The tumor-associated vasculature (TAV) differs from healthy blood vessels by its convolutedness, leakiness, and chaotic architecture, and these attributes facilitate the creation of a treatment-resistant tumor microenvironment. Measurable differences in these attributes might also help stratify patients by likely benefit of systemic therapy (e.g., chemotherapy). In this work, we present a new category of computational image-based biomarkers called quantitative tumor-associated vasculature (QuanTAV) features, and demonstrate their ability to predict response and survival across multiple cancer types, imaging modalities, and treatment regimens involving chemotherapy.
We isolated tumor vasculature and extracted mathematical measurements of twistedness and organization from routine pretreatment radiology (CT or contrast-enhanced MRI) of a total of 558 patients, who received one of four first-line chemotherapy-based therapeutic intervention strategies for breast (n = 371) or non–small cell lung cancer (NSCLC, n = 187).
Across four chemotherapy-based treatment strategies, classifiers of QuanTAV measurements significantly (P < 0.05) predicted response in held out testing cohorts alone (AUC = 0.63–0.71) and increased AUC by 0.06–0.12 when added to models of significant clinical variables alone. Similarly, we derived QuanTAV risk scores that were prognostic of recurrence-free survival in treatment cohorts who received surgery following chemotherapy for breast cancer [P = 0.0022; HR = 1.25; 95% confidence interval (CI), 1.08–1.44; concordance index (C-index) = 0.66] and chemoradiation for NSCLC (P = 0.039; HR = 1.28; 95% CI, 1.01–1.62; C-index = 0.66). From vessel-based risk scores, we further derived categorical QuanTAV high/low risk groups that were independently prognostic among all treatment groups, including patients with NSCLC who received chemotherapy only (P = 0.034; HR = 2.29; 95% CI, 1.07–4.94; C-index = 0.62). QuanTAV response and risk scores were independent of clinicopathologic risk factors and matched or exceeded models of clinical variables including posttreatment response.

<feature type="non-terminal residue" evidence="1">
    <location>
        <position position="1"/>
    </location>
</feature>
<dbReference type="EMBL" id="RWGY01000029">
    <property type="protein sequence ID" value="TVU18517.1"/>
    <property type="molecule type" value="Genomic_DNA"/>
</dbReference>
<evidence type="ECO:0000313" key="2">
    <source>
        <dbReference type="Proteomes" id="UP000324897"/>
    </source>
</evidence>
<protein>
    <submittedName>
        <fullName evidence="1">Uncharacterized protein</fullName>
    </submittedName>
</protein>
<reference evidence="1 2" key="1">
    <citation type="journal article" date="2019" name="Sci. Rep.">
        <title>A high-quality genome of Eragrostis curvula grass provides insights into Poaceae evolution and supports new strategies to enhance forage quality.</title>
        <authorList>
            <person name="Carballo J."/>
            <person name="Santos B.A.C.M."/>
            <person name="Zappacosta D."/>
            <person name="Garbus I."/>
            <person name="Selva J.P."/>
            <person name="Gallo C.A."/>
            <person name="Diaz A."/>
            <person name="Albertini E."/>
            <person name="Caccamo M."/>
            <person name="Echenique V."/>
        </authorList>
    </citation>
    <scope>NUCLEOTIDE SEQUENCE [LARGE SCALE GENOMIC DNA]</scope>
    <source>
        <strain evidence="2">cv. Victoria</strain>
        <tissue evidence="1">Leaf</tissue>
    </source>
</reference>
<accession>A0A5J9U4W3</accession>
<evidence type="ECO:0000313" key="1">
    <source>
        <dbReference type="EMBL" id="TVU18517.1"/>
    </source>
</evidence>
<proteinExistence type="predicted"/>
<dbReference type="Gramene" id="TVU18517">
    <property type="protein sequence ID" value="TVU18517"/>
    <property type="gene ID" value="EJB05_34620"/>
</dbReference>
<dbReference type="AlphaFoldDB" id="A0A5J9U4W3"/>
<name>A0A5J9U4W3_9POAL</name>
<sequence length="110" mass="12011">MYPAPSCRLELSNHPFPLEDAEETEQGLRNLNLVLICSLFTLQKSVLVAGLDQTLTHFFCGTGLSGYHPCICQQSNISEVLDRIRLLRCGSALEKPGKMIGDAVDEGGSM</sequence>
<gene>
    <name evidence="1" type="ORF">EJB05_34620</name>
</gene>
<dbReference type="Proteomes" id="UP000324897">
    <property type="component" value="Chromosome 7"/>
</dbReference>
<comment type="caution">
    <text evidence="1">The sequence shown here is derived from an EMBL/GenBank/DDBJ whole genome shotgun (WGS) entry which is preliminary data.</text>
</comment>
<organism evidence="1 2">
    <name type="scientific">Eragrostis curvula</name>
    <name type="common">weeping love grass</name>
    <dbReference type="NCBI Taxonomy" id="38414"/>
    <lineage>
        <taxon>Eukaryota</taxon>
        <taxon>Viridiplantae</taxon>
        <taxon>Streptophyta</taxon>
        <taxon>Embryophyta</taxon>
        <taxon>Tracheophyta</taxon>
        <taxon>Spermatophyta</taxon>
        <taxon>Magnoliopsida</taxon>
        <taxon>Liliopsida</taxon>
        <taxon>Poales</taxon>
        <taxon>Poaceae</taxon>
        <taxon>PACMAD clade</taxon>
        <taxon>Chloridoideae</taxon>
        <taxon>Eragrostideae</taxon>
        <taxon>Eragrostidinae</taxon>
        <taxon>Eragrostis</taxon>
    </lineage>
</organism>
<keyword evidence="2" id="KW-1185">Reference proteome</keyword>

Across these domains, we observed an association of vascular morphology on CT and MRI—as captured by metrics of vessel curvature, torsion, and organizational heterogeneity—and treatment outcome. Our findings suggest the potential of shape and structure of the TAV in developing prognostic and predictive biomarkers for multiple cancers and different treatment strategies.